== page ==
Best practices when interacting with service animals
Respecting the work
The work of a service animal is important to their handler. Service animals allow people with disabilities to successfully access their communities.
When employees are working, it is important for them to focus so they can complete tasks, provide good customer service, and assure that the business is successful. Service animals are very much the same as a business’s employees. They need to stay focused on the important tasks that they have been trained to perform for a person with a disability. Distractions can cause the service animal to fail at its task and put the handler in danger. Distractions can also impact the animal’s ability to perform their tasks in the future.
What can or can’t I do?
It is important to remember that the service dog handler is the customer. The handler has come to your establishment is to purchase goods, enjoy a meal, or receive a service. Many people really enjoy dogs, and are drawn to them when they are in the community. It is important to remember some basic etiquette when around service animals:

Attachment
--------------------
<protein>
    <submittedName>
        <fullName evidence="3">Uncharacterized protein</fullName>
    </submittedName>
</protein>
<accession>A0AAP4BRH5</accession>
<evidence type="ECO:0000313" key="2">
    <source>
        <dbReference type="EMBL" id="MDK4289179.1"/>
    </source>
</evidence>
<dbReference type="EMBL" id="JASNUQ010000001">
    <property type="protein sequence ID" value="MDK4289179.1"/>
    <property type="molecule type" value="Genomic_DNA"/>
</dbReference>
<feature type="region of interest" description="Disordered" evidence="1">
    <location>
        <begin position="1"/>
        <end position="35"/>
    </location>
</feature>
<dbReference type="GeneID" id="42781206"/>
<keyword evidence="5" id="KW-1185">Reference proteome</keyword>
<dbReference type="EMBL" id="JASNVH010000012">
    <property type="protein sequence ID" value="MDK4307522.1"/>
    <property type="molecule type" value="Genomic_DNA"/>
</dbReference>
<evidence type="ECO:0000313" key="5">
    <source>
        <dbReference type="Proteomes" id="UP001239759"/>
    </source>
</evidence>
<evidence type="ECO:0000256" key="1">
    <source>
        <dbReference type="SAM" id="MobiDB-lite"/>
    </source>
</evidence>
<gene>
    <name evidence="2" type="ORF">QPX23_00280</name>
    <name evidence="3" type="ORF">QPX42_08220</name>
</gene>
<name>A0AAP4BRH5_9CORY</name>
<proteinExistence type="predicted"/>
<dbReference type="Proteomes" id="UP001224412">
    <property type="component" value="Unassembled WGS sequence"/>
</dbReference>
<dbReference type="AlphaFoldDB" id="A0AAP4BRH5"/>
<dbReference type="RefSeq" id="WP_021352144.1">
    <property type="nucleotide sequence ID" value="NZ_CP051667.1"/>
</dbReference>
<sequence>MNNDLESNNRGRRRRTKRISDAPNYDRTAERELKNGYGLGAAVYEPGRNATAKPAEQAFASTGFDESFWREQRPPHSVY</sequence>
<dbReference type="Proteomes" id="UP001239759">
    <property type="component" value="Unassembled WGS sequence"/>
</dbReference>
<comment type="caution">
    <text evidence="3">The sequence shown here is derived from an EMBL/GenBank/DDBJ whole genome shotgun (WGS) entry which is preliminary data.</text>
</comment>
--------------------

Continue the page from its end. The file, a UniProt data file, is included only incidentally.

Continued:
- Make sure to talk to and look at the owner and not the dog.
- Do give right of way to a dog and its owner.
Don’t distract the dog—it is concentrating on important work:
- Do not pet or ask to pet a service dog.
- Do not feed or tease the animal with food.
- Do not interact with the animal in any way. Talking to it is just as bad as trying to pet it.
It is important for a business to always respect the person’s privacy. Asking lots of questions may make a person uncomfortable when all they want to do is conduct their business.
Also, other patrons may ask you questions about why a dog is in your business. It is enough to say it is a service dog. Feel free to pass along what you’ve learned in this toolkit about the important role service animals play for people with disabilities.